It involves meat: Creative ways to score heroin

While a suspect believed to be involved in a fatal shooting during a failed bid to take over the drug trade in a Manhattan McDonalds snorted drugs in a precinct interrogation room from a bag he pulled from his own butt on Saturday, the Brits are more creative. Daly of Vice reports that two weeks ago, early on Sunday morning, Scott walked out of a supermarket on the outskirts of Leicester with two joints of beef, 14 packs of chicken breasts and four beef steaks stuffed into his coat and trousers. Making it to the street, he walked round the corner to a local garage and sold the lot for £30.

Scott used the cash to buy a couple of bags of heroin and a rock of crack, while the mechanics took some choice cuts take back to their families for Sunday dinner. Back in the supermarket, the shelves were restocked.

Scott managed to lift and sell all that meat without anyone noticing – well, until the shop’s sales and takings were tallied up at the end of the month – but many aren’t so fortunate; every couple of weeks there are reports of heroin users appearing in magistrates courts throughout the UK after being caught stealing meat. 

Shoplifting is on the rise, and considering a slab of pork belly in your coat pocket is a little less conspicuous than, say, a boxed and tagged digital camera, it’s no surprise the most recent Global Retail Theft Barometer study identified meat as one of the most commonly stolen items from supermarkets. It’s got so bad, in fact, that some places have resorted to tagging and boxing their meat because it keeps on walking out the door.

“Back in the day it was electric toothbrushes and razors, but now meat is the go-to product to steal,” says Scott, a 42-year-old heroin and crack user who’s taking me on a walk through Leicester’s city centre supermarkets. “I need to do all my shoplifting before 10AM – before I start rattling – so on the average day I’ll get up at 7AM. Some shops don’t bother with security until 10AM because they think all the heroin addicts are lazy and still in bed.”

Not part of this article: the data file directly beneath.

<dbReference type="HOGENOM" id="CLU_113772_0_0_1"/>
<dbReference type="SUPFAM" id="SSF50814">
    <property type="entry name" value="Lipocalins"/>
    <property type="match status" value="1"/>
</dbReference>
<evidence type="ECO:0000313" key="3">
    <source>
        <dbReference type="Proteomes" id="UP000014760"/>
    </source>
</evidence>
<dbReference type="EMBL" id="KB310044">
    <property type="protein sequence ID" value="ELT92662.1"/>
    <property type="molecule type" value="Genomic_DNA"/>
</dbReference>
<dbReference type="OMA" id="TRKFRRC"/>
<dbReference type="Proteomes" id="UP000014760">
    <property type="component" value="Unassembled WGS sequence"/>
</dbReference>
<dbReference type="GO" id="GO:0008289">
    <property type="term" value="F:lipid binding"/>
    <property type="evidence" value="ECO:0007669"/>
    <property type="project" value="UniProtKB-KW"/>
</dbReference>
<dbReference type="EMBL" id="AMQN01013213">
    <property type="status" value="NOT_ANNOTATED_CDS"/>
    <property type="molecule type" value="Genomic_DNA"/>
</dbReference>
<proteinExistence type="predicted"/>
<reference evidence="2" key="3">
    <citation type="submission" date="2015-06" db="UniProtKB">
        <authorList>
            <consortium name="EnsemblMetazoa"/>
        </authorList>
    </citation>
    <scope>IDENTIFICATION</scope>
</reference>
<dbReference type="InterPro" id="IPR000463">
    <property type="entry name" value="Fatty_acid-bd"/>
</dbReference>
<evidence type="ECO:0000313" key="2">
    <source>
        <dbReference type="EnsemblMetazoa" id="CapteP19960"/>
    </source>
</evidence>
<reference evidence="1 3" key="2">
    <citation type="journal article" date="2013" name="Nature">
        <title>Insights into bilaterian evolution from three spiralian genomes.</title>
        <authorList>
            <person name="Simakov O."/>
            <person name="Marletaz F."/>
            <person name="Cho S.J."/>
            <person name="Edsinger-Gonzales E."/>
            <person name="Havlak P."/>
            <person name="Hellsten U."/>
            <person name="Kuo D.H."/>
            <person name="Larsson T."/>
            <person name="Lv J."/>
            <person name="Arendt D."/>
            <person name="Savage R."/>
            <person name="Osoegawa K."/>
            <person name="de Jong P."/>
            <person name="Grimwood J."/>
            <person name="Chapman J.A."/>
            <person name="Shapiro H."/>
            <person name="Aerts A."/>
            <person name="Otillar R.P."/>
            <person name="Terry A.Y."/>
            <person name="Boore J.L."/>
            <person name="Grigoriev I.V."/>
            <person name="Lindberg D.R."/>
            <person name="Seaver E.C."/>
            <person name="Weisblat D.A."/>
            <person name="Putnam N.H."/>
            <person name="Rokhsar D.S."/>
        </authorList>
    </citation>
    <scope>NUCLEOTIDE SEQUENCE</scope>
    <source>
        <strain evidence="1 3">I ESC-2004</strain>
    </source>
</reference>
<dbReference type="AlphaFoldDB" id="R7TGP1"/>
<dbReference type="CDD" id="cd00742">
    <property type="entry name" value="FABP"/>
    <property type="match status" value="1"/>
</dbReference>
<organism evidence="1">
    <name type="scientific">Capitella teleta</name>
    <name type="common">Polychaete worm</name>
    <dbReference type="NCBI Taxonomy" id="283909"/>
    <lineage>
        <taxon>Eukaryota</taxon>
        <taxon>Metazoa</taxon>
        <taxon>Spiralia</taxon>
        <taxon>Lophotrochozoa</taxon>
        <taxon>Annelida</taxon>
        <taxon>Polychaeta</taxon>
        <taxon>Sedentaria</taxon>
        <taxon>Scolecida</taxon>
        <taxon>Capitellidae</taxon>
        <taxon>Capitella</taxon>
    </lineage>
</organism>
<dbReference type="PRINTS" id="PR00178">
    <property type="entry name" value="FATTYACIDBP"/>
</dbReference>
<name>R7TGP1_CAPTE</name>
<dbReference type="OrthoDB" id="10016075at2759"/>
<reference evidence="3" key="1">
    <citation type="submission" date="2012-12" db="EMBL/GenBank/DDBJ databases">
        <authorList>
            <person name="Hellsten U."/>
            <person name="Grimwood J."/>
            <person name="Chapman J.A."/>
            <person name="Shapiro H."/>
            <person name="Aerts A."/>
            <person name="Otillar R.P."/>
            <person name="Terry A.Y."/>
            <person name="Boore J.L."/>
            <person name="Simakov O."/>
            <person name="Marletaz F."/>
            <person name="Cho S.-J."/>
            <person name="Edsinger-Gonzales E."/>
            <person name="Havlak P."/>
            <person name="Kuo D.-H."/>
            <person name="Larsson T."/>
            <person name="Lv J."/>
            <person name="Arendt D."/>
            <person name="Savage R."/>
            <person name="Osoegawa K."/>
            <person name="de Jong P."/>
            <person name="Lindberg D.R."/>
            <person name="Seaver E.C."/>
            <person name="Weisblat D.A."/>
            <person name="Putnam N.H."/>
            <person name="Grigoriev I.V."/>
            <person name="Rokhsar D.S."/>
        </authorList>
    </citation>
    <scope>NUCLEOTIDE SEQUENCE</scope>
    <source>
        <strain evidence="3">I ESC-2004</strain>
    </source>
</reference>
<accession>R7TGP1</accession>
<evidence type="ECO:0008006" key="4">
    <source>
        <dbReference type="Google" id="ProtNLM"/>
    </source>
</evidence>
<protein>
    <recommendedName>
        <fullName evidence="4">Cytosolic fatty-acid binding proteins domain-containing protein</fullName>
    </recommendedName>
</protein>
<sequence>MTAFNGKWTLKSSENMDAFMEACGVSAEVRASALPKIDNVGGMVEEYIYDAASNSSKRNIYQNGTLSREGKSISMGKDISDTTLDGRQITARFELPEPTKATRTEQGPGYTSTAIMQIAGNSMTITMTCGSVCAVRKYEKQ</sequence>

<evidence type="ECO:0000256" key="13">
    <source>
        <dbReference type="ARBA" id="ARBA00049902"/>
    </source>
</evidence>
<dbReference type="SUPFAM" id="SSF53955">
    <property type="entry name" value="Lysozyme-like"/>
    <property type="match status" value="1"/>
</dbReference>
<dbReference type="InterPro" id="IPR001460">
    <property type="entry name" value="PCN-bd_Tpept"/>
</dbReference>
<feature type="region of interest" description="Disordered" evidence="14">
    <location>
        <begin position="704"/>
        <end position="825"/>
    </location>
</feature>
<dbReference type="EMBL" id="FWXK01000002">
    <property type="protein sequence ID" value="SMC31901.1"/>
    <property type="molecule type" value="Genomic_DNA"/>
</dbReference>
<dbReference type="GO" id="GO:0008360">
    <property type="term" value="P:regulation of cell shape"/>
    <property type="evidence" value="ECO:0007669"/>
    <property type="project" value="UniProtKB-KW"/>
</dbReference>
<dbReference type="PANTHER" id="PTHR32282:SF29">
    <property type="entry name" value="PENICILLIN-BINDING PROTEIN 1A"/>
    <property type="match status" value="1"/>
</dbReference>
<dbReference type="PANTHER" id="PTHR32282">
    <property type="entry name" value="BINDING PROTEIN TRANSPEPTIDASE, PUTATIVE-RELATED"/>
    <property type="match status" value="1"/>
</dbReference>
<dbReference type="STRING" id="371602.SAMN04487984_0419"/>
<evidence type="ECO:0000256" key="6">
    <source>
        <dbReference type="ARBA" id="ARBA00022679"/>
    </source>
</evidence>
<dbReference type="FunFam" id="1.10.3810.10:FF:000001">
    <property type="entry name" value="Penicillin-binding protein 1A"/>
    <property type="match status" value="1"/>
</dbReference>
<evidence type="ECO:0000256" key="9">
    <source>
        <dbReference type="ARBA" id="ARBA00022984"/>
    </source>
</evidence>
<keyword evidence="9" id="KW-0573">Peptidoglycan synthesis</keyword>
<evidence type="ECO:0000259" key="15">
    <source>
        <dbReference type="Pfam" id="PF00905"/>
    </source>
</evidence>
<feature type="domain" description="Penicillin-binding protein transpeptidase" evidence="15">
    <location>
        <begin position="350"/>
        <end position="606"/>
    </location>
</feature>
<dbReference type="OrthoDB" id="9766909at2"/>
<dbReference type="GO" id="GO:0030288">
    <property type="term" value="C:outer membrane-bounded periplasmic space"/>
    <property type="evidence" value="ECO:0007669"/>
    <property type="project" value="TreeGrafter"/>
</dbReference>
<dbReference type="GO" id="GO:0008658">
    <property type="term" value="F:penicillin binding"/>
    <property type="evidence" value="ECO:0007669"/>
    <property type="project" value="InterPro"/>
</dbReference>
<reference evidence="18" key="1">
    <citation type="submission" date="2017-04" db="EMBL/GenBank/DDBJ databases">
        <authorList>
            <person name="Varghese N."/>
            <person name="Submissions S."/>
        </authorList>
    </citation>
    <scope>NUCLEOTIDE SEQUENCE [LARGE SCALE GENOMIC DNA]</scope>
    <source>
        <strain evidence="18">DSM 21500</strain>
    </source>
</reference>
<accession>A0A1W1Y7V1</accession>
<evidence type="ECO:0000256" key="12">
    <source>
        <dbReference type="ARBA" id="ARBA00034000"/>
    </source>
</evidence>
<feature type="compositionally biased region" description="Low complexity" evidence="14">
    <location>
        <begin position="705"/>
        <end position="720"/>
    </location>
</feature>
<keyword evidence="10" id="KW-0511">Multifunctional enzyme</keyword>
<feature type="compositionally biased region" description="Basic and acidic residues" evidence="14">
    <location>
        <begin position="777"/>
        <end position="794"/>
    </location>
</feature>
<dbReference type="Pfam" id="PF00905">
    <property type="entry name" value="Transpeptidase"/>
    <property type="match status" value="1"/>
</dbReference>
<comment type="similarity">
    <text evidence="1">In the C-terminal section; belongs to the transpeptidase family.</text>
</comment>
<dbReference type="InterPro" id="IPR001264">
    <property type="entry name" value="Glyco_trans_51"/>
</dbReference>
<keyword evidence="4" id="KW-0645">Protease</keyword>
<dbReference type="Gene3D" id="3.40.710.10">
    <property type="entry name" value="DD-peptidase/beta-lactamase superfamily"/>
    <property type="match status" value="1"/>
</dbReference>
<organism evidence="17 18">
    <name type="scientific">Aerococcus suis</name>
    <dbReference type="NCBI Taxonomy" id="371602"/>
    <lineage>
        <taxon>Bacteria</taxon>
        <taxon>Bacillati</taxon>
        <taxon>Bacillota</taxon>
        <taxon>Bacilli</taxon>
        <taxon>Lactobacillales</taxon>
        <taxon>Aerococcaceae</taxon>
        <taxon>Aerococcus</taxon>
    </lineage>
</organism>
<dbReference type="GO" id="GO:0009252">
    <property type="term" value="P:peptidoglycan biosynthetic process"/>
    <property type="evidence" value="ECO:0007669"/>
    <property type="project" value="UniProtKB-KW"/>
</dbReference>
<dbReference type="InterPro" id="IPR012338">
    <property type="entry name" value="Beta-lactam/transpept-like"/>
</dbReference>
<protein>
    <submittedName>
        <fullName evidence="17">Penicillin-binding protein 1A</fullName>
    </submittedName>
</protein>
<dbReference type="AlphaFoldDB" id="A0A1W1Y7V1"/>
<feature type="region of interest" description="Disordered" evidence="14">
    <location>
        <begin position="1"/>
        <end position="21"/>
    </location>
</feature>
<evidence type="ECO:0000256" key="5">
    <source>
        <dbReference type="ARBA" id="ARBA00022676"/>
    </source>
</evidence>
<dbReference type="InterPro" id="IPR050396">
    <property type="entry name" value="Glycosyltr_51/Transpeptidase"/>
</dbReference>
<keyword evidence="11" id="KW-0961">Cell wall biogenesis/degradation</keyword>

trainspotting.foodWalking into a Sainsbury’s he quickly appraises the meat shelves, picking up a leg of lamb priced at £21. “This is what you want,” he says. “Stick this down your trousers, sell it down the pub and that’s a bag of heroin right there.” He puts it back on the shelf, although already we’ve got a security guard eyeing us up. “Legs of lamb are harder to get – popular with everyone, a joint of meat makes people feel good; they can bring it home to the family.” Next he scoops up 10 packs of high-end bacon: “This would just go down my coat. I’d tuck my body warmer into my belt so it doesn’t fall out.” He says he prefers the vacuum-packed bacon over the stuff sold in plastic trays because he can fit twice as many down under his coat.

“I have a few regular pubs I sell meat in; most of the pubs where I sell meat are estate pubs. In some of them the landlord will ask for first refusal before he lets me offer it to his customers. Sometimes I have to sneak in and sell it without the manager knowing.”

The selling of meat in pubs – these days mainly by heroin users – isn’t anything new, which is perhaps why it’s tolerated in many working class areas. One pub in London’s East End in the 1960s was known as “Dewhursts”, after the chain of butcher shops, because it sold so much meat that had been diverted from the docks.